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Monday, April 11, 2011

Let It Grow! Gardening at 7200 Feet

We live in Mora County, which, like many counties in the rural southwestern United States, has been characterized as a food desert. I knew about urban food deserts, areas lacking markets and stores where someone is able to buy healthy, inexpensive food. There may be liquor stores or fast food places in these neighborhoods, but it's hard to find nutritious ingredients to make a meal. I was surprised to learn from the Center for Rural Affairs that 98 percent of food deserts are rural.

I knew when we moved here that hopping into the car to pick up a few items at the supermarket a mile away was not an option. The closest store is a small market 25 minutes away. Prices are high and selection is limited. Produce is fresh if you get there on the day it is delivered. It's a basic store, like what you might find near a campground. A larger selection of food can be found in Taos or Las Vegas, an hour away, where you can find Super Wal-Mart and Albertson's. Two hours away is Santa Fe, where we shop every couple of months at Trader Joe's and Whole Foods. We go shopping crazy at Trader Joe's and I spend way too much time in Whole Foods. It's like we're on a field trip to a food museum after months shopping at Wal-Mart. I gawk at the prepared foods department, the fish man, and the meat counter.  I don't buy much at Whole Foods but have a great time nonetheless.

People here spend summers canning fruits and vegetables they pick up from roadside vendors who drive in from Colorado and Texas. A few weeks ago a produce truck overturned on the highway at night. Word got around and next thing you knew a crowd of local residents were in the dark, gathering the spilled veggies. I got some bell peppers and tomatoes from a friend and another lady canned salsa out of the tomatillos she had gleaned from the spill.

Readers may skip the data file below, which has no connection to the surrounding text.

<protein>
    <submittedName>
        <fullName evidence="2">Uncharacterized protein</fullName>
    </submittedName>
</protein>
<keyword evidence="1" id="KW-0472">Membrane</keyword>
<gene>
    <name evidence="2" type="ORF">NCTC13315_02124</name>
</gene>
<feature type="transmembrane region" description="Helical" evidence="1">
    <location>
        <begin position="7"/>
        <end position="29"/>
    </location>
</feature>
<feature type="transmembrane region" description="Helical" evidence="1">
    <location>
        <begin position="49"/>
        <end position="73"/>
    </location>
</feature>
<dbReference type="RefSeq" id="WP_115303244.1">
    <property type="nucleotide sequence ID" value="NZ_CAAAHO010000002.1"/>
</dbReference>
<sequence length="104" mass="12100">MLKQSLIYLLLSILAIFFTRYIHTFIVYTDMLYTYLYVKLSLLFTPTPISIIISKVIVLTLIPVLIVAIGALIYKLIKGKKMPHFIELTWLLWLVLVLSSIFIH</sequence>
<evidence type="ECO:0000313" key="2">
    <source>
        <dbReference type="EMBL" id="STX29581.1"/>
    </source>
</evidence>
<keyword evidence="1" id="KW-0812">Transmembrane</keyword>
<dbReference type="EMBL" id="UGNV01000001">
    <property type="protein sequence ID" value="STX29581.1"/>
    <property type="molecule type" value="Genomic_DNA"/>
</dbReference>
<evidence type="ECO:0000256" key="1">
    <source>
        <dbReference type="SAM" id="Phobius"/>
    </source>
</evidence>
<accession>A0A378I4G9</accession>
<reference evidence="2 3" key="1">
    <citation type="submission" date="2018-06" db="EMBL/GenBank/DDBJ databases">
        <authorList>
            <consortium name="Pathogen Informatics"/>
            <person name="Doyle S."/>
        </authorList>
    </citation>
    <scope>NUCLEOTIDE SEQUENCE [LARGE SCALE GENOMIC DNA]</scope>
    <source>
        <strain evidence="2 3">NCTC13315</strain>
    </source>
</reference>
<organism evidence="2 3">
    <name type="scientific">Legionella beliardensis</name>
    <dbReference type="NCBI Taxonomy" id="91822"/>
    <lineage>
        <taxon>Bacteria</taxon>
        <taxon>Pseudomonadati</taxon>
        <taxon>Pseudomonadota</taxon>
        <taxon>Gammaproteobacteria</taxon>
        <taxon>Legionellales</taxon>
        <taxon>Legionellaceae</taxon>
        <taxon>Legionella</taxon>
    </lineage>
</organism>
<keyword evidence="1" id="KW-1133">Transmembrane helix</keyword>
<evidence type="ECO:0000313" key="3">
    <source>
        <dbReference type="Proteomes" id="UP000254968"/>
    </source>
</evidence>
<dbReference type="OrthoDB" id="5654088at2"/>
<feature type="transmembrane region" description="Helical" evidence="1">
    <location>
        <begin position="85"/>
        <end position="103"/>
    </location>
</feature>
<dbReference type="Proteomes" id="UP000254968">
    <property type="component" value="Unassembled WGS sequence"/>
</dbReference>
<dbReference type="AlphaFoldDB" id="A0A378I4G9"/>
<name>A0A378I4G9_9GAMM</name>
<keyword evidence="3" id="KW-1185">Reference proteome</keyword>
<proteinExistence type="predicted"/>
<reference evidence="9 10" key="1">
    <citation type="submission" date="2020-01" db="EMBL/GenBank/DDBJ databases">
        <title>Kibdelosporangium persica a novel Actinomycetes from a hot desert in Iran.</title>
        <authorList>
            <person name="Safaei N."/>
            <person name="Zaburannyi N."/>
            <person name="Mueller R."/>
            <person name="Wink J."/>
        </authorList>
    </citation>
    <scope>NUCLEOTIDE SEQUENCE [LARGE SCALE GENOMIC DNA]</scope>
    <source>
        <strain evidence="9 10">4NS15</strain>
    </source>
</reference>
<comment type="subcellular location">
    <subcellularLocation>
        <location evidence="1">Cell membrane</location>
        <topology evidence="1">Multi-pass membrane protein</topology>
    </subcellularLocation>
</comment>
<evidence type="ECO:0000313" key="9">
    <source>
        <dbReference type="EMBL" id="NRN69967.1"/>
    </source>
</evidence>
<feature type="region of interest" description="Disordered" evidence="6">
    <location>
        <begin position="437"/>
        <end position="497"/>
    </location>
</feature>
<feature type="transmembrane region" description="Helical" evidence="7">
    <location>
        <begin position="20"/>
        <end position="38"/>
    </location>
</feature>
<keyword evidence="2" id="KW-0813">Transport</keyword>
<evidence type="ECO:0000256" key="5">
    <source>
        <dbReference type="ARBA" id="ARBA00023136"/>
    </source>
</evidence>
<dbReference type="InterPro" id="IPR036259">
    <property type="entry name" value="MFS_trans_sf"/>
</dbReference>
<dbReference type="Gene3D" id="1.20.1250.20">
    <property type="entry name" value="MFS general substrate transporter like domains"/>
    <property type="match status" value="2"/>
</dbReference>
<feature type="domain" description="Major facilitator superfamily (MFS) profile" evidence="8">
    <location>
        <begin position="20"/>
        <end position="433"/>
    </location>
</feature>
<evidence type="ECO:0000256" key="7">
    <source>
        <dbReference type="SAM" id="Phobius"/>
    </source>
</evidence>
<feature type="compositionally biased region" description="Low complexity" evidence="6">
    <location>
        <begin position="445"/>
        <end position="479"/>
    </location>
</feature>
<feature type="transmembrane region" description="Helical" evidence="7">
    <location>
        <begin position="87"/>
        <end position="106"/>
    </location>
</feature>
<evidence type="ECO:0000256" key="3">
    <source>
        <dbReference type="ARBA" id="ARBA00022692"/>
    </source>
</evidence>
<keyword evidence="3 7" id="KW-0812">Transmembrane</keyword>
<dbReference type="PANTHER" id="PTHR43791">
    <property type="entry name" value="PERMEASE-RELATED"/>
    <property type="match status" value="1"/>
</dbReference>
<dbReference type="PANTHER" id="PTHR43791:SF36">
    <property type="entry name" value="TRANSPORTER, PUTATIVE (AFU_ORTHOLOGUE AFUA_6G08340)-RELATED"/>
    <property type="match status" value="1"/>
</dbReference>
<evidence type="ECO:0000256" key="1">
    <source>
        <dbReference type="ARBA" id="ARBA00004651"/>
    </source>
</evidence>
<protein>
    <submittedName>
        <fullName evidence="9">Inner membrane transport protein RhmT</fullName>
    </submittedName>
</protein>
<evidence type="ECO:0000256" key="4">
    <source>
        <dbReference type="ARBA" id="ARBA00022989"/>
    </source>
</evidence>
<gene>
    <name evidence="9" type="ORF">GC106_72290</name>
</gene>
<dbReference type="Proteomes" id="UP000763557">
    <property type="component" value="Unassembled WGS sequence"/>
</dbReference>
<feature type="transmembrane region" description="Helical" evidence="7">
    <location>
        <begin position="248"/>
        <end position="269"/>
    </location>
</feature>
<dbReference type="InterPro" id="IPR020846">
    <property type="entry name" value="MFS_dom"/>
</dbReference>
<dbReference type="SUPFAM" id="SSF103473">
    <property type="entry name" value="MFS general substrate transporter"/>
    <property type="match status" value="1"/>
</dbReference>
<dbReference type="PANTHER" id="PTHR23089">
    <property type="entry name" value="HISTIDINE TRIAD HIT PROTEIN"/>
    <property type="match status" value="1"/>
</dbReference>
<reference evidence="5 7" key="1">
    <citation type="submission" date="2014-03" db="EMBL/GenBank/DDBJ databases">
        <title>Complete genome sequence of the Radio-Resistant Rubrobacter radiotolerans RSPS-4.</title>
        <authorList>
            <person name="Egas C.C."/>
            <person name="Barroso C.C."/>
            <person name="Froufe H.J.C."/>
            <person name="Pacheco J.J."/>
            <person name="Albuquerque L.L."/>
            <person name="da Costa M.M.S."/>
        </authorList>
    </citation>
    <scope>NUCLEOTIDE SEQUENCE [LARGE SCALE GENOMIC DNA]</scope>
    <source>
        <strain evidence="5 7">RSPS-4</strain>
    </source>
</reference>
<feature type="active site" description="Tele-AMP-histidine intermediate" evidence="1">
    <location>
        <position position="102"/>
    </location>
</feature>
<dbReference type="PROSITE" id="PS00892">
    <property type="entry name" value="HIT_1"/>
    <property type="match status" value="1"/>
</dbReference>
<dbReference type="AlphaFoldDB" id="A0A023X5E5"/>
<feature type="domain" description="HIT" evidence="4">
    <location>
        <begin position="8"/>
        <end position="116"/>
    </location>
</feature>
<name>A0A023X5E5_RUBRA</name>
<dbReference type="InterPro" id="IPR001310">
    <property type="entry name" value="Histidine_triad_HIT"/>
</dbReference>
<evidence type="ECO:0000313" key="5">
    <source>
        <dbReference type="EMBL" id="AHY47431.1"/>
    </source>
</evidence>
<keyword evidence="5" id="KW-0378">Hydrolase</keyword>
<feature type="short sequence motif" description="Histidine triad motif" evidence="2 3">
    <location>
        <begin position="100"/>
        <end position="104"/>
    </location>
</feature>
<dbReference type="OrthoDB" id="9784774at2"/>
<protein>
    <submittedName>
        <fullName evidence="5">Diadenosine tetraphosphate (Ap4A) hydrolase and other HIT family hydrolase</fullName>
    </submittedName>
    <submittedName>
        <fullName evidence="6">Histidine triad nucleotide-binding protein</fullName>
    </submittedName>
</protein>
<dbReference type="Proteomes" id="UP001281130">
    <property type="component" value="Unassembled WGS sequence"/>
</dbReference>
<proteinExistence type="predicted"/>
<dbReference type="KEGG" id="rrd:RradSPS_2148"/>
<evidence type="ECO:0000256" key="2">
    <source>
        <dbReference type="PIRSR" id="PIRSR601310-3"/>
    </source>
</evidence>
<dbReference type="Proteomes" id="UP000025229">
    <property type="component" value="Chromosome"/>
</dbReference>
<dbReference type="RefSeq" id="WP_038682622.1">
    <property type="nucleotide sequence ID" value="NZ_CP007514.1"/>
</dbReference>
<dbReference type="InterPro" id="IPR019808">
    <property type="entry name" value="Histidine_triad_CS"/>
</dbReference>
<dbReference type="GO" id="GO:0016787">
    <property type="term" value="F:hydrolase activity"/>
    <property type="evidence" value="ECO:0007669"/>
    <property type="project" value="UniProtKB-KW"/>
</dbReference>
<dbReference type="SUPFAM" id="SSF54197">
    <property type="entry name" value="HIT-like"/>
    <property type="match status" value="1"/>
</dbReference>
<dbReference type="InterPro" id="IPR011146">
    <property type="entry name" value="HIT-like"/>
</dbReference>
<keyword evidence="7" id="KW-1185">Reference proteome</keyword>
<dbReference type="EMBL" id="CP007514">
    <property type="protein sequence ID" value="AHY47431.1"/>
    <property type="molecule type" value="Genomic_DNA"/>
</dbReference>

Last year I attempted to grow some veggies. I didn't have time to actually dig up a garden, so I planted in soil bags and Earth Boxes.
I grew cabbage in potting soil bags and each of these plants made one softball sized cabbage. Pitiful! I chose short season, cold weather tomato plants and had mixed results there, too. The growing season was just too brief.

The abbreviated growing season meant limited access to fresh veggies unless I wanted to drive an hour or more to a supermarket. So I decided after lots of research to get a greenhouse, not just one for starting plants, but for a year round harvest.

This week a team is coming to assemble our new Growing Dome. We had to prep the site where the dome would stand. Tom used his Polaris blade to level the ground. Men love to move earth around, don't they?
Normally Ms. Pearl would be riding shotgun, but whenever Tom raises or lowers the blade, she bolts from the cab and runs alongside.

The dome will rest on gravel, so Ernest picked it up in town and we made a nice little pile for the installers. The Angus cousins, in the background, loved the entertainment. Ms. Pearl stood by in case anyone wanted to throw the Frisbee for her. I shoveled gravel, too, really!

My back reminded me later that I was a delicate hothouse flower not made for such labor.


  1. Tom DOES look like he's having WAY to much fun with the Ranger.. I'm also willing to bet he spends more time driving that than his truck! S.S.

  2. this so exciting! can't wait to see it up and working...tom looks like THE MAN shoveling and moving earth. and 'yes' you are a delicate flower...let the men to the killer work....


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